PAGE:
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10 March 2020 | Story Rulanzen Martin | Photo Victor Sguassero (kykNET)
Chris Vorster
Chris was on stage in 'Die Hart Verklap' at the Toyota US Woordfees in Stellenbosch recently.

“Difficult and very strange,” is how Chris Vorster, veteran actor and Drama lecturer at the University of the Free State (UFS) describes his role as Bas Koorts in the supernatural thriller Die Spreeus

For Chris, the biggest challenge during the filming of Die Spreeus was to work in front of a green screen. “You never see the monsters and things attacking you, it is only added later on during the editing process,” he said. Therefore, he and his co-actors were expected to use their own imagination “to be frightened, and to duck and dive from something that does not exist.” 

This Afrikaans thriller series has recently been nominated in five categories of the South African Film and Television Awards, including Best Television Drama, Best Cinematography, and Original Sound and Sound Editing. 

Chris was also nominated for a Fiësta award in 2019 for his one-man performance in the theatre production, Die Hart verklap. “It is fantastic to still be recognised for my work,” he said, “but I also have to give recognition to Dion van Niekerk, because without a good director, any actor will be lost.” Van Niekerk also lectures Drama at the UFS.

Being a lecturer broadens his knowledge 

Chris joined the UFS Department of Drama and Theatre Arts in 2015 as lecturer in the programme for Film en Visual Media. “Everything I learn in the industry I apply as lecturer, and research and teaching feed more knowledge on acting, directing, and especially writing,” he said. After five years, being involved with the UFS Department of Drama is still exciting to him. “This is where both lecturers and students get encouraged to do more than just breathing.”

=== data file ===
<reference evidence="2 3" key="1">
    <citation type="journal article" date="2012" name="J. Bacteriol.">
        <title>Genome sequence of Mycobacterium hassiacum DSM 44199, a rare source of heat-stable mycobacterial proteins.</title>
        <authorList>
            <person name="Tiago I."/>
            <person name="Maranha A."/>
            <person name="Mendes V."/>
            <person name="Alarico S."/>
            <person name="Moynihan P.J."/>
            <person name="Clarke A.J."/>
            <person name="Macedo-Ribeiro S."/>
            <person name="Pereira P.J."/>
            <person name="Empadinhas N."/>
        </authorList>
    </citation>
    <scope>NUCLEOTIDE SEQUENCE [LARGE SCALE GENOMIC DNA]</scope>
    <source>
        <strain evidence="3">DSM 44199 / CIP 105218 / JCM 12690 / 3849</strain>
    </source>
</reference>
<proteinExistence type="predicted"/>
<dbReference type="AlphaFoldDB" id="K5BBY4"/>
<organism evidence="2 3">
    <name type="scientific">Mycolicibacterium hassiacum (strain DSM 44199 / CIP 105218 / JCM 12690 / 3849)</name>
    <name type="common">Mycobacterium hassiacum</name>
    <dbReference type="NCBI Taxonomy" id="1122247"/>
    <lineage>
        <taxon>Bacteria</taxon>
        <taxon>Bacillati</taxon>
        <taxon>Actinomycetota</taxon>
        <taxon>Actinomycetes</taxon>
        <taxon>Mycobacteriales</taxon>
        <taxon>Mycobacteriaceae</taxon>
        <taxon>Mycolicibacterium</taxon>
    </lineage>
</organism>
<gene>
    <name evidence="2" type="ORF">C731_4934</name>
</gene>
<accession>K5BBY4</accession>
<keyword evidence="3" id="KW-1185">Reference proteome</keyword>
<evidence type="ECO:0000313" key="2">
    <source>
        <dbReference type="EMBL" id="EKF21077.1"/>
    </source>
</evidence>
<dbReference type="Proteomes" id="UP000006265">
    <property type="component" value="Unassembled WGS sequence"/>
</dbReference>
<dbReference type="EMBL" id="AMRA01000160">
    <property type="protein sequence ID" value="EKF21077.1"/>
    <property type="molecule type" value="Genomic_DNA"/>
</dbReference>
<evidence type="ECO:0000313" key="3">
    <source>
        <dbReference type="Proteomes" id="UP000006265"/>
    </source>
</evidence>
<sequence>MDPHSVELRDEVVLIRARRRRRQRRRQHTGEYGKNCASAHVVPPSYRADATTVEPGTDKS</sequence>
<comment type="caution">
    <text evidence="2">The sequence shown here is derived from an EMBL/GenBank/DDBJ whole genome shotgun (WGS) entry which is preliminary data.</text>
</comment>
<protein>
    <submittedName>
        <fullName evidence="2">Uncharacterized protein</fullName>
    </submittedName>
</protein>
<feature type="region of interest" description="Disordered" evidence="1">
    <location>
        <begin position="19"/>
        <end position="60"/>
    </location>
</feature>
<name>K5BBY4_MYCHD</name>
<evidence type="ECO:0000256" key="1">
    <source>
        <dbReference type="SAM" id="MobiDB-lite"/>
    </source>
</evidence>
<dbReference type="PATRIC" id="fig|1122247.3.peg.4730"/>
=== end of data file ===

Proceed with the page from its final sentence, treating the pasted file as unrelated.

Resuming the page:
With his busy schedule of teaching and acting, it remains important to him that South Africans are still able to tell stories – “in any language”. He considers it a privilege for anyone to work in their mother tongue. This is also why the symbiosis between his work as actor and lecturer is so appealing.

News Archive

Like Idols for scientists
2014-04-10

Kovsie student and scientist Karabelo Moloantoa recently represented the Free State in the South African finals of the FameLab competition during the Sci-Fest in Grahamstown.

Karabelo is a 24-year-old student doing his master’s in Biotechnology. He completed his Bachelor’s degree in Medical Microbiology, as well as his Honours degree in Biochemistry at Kovsies. His research is focused on Bioremediation of mine waste waters.

“FameLab is like the scientists Idols taking place annually,” says Karabelo.

“In the competition we are given three minutes to explain a science aspect to a non-science audience. There are 25 countries that participate. South Africa is the only African country participating.”

“I was called by one of my lecturers an hour before the local competition took place at the National Museum in Bloemfontein. I was actually still tired from playing volleyball the night before,” he explains. “I was unprepared and without slides, but I did my presentation.”

This was the first year Karabelo entered FameLab and although he was somewhat unprepared for the local competition in Bloemfontein, he was nominated to represent the Free State in Grahamstown at the Sci-Fest event. From the 18 semifinalists, Karabelo qualified to go the finals where the 9 finalists were competing to represent South Africa in the United Kingdom for the international finals.

“I did not win the UK trip, but I made it to the finals, which is an achievement as half of the semi-finalists could not make it to the finals,” says Karabelo.

“I feel like I have done well to represent the university and the province as a whole. It was amazing to speak in front of more than 800 people, delivering my presentation. I learnt a lot and improved my skills of communicating scientific aspects. I will definitely enter again next year.”

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